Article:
"Behind closed doors": a feminist analysis of senior citizen sexual communication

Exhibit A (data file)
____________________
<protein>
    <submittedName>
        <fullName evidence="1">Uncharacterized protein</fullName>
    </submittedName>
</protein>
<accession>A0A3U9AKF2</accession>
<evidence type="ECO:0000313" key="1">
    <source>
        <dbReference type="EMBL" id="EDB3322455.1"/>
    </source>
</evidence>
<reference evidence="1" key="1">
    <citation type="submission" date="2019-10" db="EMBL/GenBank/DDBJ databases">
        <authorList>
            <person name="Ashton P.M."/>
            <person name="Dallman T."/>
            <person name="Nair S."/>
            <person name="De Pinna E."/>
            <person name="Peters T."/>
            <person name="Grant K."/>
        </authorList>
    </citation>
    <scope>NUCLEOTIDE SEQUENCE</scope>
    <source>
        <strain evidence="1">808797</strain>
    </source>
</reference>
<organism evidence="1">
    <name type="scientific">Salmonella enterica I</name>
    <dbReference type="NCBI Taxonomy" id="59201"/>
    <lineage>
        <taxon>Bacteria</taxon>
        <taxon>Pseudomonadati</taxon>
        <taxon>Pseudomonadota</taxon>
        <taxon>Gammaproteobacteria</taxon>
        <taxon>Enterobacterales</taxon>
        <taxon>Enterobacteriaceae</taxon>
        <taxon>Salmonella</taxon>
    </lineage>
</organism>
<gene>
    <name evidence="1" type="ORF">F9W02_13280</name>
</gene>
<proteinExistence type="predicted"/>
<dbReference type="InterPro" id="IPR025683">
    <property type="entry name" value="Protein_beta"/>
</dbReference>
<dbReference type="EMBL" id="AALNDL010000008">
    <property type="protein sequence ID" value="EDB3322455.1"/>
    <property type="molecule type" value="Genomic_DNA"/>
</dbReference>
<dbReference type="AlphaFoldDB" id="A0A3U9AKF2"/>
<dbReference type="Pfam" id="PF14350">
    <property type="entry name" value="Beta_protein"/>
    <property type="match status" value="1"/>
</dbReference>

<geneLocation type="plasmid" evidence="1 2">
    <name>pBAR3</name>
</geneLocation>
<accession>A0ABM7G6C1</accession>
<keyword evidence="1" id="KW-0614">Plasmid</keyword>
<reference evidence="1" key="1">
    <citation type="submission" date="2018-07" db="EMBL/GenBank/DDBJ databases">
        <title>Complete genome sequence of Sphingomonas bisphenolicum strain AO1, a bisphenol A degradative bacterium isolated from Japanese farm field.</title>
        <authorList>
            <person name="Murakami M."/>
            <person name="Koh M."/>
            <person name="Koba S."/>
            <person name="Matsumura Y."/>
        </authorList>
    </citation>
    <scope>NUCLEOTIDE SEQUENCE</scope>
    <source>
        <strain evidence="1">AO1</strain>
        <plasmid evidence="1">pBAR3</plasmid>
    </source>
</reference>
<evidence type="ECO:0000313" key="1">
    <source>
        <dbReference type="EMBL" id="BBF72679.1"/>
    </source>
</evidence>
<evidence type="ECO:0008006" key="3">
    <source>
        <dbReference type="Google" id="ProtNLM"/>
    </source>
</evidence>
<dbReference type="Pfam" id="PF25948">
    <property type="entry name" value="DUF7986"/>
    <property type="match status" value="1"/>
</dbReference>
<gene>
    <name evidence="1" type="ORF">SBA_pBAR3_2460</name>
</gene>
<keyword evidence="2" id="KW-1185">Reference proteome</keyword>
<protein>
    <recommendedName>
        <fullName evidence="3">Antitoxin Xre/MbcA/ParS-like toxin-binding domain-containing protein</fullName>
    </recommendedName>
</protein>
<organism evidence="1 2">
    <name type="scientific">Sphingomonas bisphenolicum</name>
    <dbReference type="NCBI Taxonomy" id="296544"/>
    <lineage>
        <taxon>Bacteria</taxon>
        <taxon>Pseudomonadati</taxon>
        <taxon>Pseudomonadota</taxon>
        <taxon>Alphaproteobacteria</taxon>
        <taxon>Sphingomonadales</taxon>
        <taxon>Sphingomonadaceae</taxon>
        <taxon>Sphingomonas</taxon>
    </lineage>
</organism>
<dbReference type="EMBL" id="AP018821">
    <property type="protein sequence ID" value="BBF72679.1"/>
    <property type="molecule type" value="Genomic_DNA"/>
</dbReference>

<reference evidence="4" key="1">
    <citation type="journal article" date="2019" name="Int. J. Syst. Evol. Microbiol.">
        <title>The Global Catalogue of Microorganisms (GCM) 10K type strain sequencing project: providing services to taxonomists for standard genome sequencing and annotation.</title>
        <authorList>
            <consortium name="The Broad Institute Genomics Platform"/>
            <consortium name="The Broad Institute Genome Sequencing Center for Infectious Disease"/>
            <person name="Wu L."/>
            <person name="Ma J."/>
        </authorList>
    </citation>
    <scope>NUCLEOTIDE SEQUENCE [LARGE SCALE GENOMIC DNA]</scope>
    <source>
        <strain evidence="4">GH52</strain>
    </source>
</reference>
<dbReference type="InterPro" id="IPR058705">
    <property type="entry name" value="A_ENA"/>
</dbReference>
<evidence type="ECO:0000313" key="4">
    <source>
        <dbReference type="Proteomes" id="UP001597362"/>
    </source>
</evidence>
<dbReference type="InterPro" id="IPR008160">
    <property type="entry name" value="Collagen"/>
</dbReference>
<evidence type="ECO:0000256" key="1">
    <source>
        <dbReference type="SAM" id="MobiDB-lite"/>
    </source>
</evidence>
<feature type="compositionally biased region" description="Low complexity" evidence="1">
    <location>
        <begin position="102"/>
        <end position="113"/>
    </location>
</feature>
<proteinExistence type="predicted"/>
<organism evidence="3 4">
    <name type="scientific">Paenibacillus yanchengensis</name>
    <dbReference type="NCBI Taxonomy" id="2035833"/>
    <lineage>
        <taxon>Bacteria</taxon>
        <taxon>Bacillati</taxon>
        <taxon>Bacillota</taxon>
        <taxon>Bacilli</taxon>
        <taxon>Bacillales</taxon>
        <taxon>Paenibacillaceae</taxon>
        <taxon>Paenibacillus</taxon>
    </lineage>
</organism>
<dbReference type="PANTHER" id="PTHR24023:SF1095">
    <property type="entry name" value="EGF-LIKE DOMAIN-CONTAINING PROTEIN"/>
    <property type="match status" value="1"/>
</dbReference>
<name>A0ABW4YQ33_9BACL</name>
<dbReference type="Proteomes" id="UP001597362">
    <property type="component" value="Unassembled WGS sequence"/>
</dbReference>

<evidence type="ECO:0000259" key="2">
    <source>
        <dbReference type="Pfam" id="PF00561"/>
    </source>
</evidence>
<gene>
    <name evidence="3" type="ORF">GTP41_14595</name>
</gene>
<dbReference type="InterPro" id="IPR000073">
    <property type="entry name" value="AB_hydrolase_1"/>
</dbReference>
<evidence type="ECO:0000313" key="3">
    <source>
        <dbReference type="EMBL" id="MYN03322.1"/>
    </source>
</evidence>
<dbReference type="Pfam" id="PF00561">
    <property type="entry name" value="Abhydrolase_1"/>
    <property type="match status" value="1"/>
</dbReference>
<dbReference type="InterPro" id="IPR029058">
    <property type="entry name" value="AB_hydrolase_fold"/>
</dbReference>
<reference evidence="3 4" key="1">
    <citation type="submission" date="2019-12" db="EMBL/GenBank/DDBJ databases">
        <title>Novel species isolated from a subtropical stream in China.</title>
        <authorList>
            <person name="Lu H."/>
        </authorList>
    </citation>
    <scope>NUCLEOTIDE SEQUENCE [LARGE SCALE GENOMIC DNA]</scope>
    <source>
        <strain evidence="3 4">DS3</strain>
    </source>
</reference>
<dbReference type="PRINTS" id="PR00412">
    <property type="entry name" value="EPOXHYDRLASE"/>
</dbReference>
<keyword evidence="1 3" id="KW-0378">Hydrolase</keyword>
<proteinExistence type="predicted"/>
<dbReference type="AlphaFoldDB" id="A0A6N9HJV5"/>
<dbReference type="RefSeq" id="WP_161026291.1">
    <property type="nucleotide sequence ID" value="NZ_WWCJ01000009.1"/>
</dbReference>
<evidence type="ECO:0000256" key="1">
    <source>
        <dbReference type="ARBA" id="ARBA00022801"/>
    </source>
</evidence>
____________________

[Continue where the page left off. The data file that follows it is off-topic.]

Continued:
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[ACCESS RESTRICTED TO THE UNIVERSITY OF MISSOURI AT AUTHOR'S REQUEST.] Abundant research has been conducted on senior citizen sexuality but research on sexual communication has been limited. The current study was designed to overcome some of the limitations of the current research by conducting interviews with 23 senior citizens, aged 77-93, who were in a romantic relationship, and lived in senior citizen apartment complexes. Using Communication Privacy Management (Petronio, 2002) and Women's Standpoint (Smith, 2005) as lenses for this project, the results explore issues of privacy, gender, power, and cohort designation and their effects on sexual communication in senior citizen romantic relationships. The results showed that privacy was a major theme for seniors throughout their lives in relation to communication about sex and intimacy. Most of the men in this study had erectile dysfunction and had ended sexual activity with their partners without regard for their wives' sexual desires; this highlighted a gendered power dynamic. Continually, healthier partners had more power in these relationships due to their ability to care for their partners. Finally, socio-cultural issues such as the time period they grew up in, religion, and military experience affected how these couples talked about sex and intimacy.
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